The festival (Nov. 8-28) has also recruited other iconic names from Greater Chinese cinema to accompany Lee. Hong Kong’s Johnnie To will join the jury for the Film Project Promotion project market; Taiwan cinema’s elder statesman Hou Hsiao-hsien will personally lead this year’s edition of the Film Academy; and Taiwan-based auteur Tsai Ming-liang will present his “Stray Dogs” as the festival’s opening film.
That is a bold choice. The film, which has its premiere in competition in Venice later this week, is a bleak depiction of a homeless family living on the streets of Taipei and experiencing the city at its most unforgiving.
The Golden Horse Awards, presented as the climax of the three week festival, style themselves as the most important film prizes for Chinese cinema. They are intended to reward the best of Chinese-language cinema in all its diversity, potentially including films from Taiwan, mainland China, Cantonese film from Hong Kong – as well as others from diaspora countries Malaysia and Singapore, where Chinese-language cinema is now on the increase.
The presence of two-time Oscar-winner Lee, who was born in Taiwan, but is now based in the US, is expected to give this year’s awards some added weight.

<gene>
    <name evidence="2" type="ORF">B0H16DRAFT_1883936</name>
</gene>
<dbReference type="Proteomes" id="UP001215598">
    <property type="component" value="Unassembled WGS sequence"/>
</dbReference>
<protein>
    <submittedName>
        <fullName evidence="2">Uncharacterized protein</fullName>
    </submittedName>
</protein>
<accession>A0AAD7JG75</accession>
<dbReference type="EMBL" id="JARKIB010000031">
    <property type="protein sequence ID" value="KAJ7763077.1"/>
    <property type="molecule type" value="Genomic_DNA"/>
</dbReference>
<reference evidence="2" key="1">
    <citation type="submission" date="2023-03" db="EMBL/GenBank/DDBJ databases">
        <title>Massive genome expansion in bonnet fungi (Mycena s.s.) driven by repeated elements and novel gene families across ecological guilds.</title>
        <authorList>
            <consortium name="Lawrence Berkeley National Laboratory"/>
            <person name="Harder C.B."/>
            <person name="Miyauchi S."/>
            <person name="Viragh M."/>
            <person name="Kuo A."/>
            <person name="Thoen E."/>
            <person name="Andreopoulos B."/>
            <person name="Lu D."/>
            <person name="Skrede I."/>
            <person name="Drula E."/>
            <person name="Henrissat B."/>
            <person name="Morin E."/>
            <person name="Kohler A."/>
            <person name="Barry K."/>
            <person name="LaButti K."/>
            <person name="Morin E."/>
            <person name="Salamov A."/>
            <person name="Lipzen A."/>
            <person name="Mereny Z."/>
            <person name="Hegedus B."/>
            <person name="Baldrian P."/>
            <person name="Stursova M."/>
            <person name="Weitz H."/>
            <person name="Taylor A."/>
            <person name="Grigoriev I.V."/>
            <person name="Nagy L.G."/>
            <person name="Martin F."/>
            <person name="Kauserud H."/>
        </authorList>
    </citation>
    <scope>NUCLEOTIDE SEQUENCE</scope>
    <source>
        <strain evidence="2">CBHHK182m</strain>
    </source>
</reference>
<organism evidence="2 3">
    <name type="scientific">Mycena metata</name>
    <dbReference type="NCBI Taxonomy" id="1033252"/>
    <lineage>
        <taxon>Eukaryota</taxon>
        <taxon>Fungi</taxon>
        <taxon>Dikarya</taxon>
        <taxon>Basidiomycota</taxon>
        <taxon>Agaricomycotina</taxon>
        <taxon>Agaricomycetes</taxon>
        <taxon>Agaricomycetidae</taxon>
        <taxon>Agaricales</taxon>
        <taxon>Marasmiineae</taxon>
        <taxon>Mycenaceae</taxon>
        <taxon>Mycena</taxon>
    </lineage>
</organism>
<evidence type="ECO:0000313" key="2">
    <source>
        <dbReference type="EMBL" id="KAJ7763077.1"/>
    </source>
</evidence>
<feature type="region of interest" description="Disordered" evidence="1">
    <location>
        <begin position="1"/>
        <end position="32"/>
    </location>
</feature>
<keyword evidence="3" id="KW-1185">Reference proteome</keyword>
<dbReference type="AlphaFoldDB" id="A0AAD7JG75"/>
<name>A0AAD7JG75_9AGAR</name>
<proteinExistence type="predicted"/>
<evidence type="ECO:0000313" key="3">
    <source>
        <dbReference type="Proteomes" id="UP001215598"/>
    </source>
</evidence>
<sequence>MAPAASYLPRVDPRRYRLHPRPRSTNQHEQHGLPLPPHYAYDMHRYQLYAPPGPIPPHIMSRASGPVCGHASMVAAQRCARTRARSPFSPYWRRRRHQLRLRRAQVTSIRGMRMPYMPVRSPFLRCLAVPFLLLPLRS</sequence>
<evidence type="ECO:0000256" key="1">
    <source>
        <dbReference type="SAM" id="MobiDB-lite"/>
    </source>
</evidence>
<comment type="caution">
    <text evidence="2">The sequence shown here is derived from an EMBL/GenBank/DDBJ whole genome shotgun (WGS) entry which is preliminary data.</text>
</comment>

Hou (“A City of Sadness,” “Millennium Mambo,” “Three Times,” “Flight of the Red Balloon”) founded the Golden Horse Film Academy in 2009 to give the festival some educational heft. This year with Hou giving directing classes, the offshoot will operate as a month-long training school. The winning short film will be screened as part of the festival on Nov. 20.
Together with his fellow jurors, To, himself a three time Golden Horse Award winner, will decide the winner among 25 film development projects in search of co-producers and financial partners. The Grand Prize winner will receive a cash prize of NT$1 million ($9,900.)
The Film Project Promotion will run Nov. 19-21. The Golden Horse Awards ceremony will be held on the evening of Nov. 23.